NYC 1: First Impressions –

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New York is a lot of what I expected after getting to know it the past 30-some years on television, word-of-mouth and general reputation as America’s largest city.

I walked a good bit of yesterday, flew over it and cabbed through it.

Vistas are a nice way to gain perspective on a places’ general look and feel. You have to experience a place to really get to know it.

This is not one of those kinds of trips.

The first big difference that I noted was the grittiness of New York. Just walk around TriBeCa, and you’ll notice a lot of grime and stains on things. At first I couldn’t tell if it was just the city recovering from the onslaught of Hurricane Sandy, after all, much of the street-level stuff was under water from the storm surge, or if it was just an old city being an old city.

Turns out it’s a little of both. Chicago is definitely a much cleaner city. New York feels old and gritty and built up on top of its even older self.

The walls of buildings don’t glisten and shine or reflect as much as they whisper old things. One feels they need to get close to hear them or to read the illegible writing you feel must surely be there.

New York is a bustling place. When I hear the word bustling, this is forever what I’ll think of. Everything is fast-paced here. When you step out onto a sidewalk, it’s as if you are turning into traffic. Slow down, stop or make sudden turns, and you’ll get the bird or a good tongue lashing.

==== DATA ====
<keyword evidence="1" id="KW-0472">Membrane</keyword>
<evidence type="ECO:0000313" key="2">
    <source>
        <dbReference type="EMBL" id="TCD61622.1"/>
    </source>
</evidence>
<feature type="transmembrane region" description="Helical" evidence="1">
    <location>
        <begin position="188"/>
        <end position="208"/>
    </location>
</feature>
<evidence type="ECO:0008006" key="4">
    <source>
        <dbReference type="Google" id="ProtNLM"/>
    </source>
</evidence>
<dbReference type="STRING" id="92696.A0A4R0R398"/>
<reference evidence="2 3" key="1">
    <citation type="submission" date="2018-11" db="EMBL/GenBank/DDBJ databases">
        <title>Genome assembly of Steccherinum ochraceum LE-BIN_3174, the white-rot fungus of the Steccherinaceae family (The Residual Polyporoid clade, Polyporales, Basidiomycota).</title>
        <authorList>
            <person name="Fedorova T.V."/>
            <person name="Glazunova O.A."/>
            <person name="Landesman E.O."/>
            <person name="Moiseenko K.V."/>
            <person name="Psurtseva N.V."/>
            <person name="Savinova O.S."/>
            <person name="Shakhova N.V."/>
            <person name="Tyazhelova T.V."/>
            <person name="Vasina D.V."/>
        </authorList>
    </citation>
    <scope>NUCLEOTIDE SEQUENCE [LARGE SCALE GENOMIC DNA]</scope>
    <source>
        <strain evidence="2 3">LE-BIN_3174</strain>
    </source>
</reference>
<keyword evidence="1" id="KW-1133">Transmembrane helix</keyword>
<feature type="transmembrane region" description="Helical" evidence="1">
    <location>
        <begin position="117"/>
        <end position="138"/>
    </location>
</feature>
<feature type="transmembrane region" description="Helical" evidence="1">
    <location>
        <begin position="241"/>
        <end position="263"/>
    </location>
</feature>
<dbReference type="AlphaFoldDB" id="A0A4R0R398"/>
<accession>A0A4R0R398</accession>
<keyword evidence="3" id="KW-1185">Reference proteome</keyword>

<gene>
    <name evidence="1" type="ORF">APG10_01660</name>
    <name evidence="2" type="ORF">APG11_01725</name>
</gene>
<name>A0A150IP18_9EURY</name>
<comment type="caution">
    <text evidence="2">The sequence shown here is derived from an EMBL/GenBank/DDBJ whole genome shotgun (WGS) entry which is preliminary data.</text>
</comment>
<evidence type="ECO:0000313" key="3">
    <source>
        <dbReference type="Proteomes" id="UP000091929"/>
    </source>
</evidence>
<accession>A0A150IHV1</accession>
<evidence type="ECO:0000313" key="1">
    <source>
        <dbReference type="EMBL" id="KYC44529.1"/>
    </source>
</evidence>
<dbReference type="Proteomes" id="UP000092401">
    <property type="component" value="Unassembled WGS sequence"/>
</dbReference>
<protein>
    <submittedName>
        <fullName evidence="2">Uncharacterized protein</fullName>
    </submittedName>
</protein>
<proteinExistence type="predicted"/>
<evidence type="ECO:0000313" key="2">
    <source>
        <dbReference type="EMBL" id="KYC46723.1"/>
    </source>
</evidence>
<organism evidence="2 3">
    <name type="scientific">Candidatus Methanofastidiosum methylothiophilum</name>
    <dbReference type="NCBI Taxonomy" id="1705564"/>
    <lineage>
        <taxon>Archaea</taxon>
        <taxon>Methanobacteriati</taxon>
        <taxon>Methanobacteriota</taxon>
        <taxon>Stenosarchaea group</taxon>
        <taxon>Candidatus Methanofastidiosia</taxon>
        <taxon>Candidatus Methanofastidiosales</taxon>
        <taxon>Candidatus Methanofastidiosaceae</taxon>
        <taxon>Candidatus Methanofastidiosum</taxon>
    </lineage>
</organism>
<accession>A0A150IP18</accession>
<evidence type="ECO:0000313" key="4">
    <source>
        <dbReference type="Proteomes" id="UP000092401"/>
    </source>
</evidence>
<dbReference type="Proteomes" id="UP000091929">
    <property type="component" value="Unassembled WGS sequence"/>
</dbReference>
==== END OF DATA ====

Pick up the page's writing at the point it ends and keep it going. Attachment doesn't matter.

The subway trains are filled with busy people. The streets have beggars and construction people who yell a lot. Traffic police are everywhere, the sounds of whistles shrill and constant.

Even in the late evening on a Thursday, there is a tempo that is unlike other places I’ve visited.

These are just first impressions based on what I saw in a 24-hour period. Some of it is based on what you see and feel, more of it, I fear, is based on what I’ve always thought about New York.

Nothing counts until you experience it.

I spent the evening chatting with an old friend who works at the Wall Street Journal. We talked politics, news and living in Brooklyn.

I asked him if the adage is true: “Live in New York, but leave before it makes you hard.”

He sort of shrugged it off. And I don’t blame him.

If there is a hardness in New York, it’s in the water or the way in which the city seems to live atop its old ghosts. It’s just a fact of life living around 8.2 million other human beings.

Last night I fell asleep to the sounds of TriBeCa outside my window.

I dreamt of the images of New York ever in my mind with snippets of songs creating a soundtrack that I couldn’t quite remember upon waking, but he melodies are running through my head this morning as the horns blare and the construction men below me yell out orders.

I like this city.

TA

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